Payments choice is emerging as more than just added eCommerce utility. Merchants expanding payment options are finding this an important differentiator, a major value-added benefit, seemingly tailor-made for the uncertain economic times we’re suddenly living through.
Retailers didn’t embrace “buy now, pay later” options with a global pandemic in mind, for example, but as we learn from PYMNTS’ May 2020 Buy Now Pay Later Tracker® done in collaboration with Afterpay, that uptake seems prescient now.
“Customers are tightening their purse strings during the global economic downturn. These individuals and the retailers upon which they rely are each dealing with intensifying financial pressures the longer it continues,” the report states. “The former are concerned about affording essential goods or services — some after recently losing jobs or being furloughed — while covering rent payments and other bills, and the latter are worried about whether they will be able to remain in business amid stay-at-home mandates. This uncertainty makes it critical that consumers purchase items they feel are affordable and that retailers offer flexible payment options to reduce the likelihood of customer cart abandonment.”
That digital shift and its implications for merchants and their payments partners are explored in detail as American businesses reopen and reinvent with an eye on spending behavior changes.
Decade of Debit
Consumers began favoring debit over credit coming out of the last “Black Swan” event — the market crash of 2008. Ironically, that purely financial disaster may have done less economic damage over a couple of years than a contagion did in under three months.
With unemployment off the charts and potentially a few million jobs likely permanently wiped out, consumers still making purchases want every opportunity to manage their spend. Millions are doing so with “buy now, pay later” (BNPL) lending at the point-of-sale.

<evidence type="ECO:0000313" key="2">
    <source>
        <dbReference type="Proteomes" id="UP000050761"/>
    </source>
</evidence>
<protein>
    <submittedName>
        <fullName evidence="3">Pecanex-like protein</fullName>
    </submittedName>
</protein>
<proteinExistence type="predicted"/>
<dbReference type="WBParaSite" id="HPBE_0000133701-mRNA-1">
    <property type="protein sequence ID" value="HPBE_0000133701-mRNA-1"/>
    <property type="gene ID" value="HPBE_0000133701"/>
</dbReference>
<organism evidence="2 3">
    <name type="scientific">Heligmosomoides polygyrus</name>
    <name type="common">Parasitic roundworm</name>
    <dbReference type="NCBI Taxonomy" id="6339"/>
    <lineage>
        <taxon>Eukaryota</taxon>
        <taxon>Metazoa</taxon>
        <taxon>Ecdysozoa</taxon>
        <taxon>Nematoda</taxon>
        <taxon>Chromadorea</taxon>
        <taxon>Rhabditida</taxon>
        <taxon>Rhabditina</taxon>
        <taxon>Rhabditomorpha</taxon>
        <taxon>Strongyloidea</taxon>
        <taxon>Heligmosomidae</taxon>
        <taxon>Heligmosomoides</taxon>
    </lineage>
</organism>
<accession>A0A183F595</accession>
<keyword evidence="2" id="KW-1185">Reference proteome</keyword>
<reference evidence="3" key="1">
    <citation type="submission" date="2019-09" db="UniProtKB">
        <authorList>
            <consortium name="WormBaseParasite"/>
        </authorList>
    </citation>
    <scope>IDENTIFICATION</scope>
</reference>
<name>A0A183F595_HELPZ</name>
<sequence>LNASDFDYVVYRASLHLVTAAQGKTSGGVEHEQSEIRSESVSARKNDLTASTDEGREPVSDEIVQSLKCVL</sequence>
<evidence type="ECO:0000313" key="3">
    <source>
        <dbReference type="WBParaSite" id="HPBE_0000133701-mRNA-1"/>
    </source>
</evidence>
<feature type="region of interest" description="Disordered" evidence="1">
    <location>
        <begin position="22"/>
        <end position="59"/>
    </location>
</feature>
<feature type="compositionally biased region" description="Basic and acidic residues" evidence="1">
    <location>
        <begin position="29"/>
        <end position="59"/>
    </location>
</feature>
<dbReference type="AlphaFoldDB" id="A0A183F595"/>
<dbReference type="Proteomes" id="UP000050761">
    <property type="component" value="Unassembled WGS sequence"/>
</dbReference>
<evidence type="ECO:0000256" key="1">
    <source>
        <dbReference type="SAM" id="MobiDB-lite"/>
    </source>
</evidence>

“Afterpay’s U.S. data has shown a significant shift to debit over the COVID-19 period, beginning in March — now with 90 percent of consumers electing to use their debit cards to pay for their installments,” Nick Molnar, U.S. CEO and co-founder of BNPL firm Afterpay, told PYMNTS.
“Visa’s most recent quarterly results … [showed a similar decline, with] a sharp decrease in U.S. credit card usage versus debit, with credit down 31 percent. [This is] compared to debit, which was down just 6 percent. Merchants large and small that focus on their online presences and offer payment solutions that allow consumers to pay over time using their own money will be best positioned to align with a ‘new normal’ for consumers in the post-COVID-19 era,” he said.
How Much Choice is Too Much?
Questions around how much payments choice to offer and which solutions work best are occupying the minds of retail and brand executives as they seek to restore a flow.
“We really have to find the balance between where and how the customers want to convert and transact versus how many [payment] options are too [many],” Brian Garofalow, vice president of eCommerce for North American cooler retailer Igloo, told PYMNTS. “When I [as a customer] do not know which service I want to use to pay, I [as a retailer] have already wasted too much time and I am losing consumer confidence.”
Wasting your customers’ time is a cardinal sin online or offline. That’s why now is the time to watch for trends in first-party data, conduct social listening, or just talk to customers about what payments choice and flexibility has value to them at this unique moment.
“Retailers must be aware of how the methods they offer support customers in the moment and whether those options can adapt to changing situations. Such awareness will require constant research into how and why consumers are buying products,” the report concludes.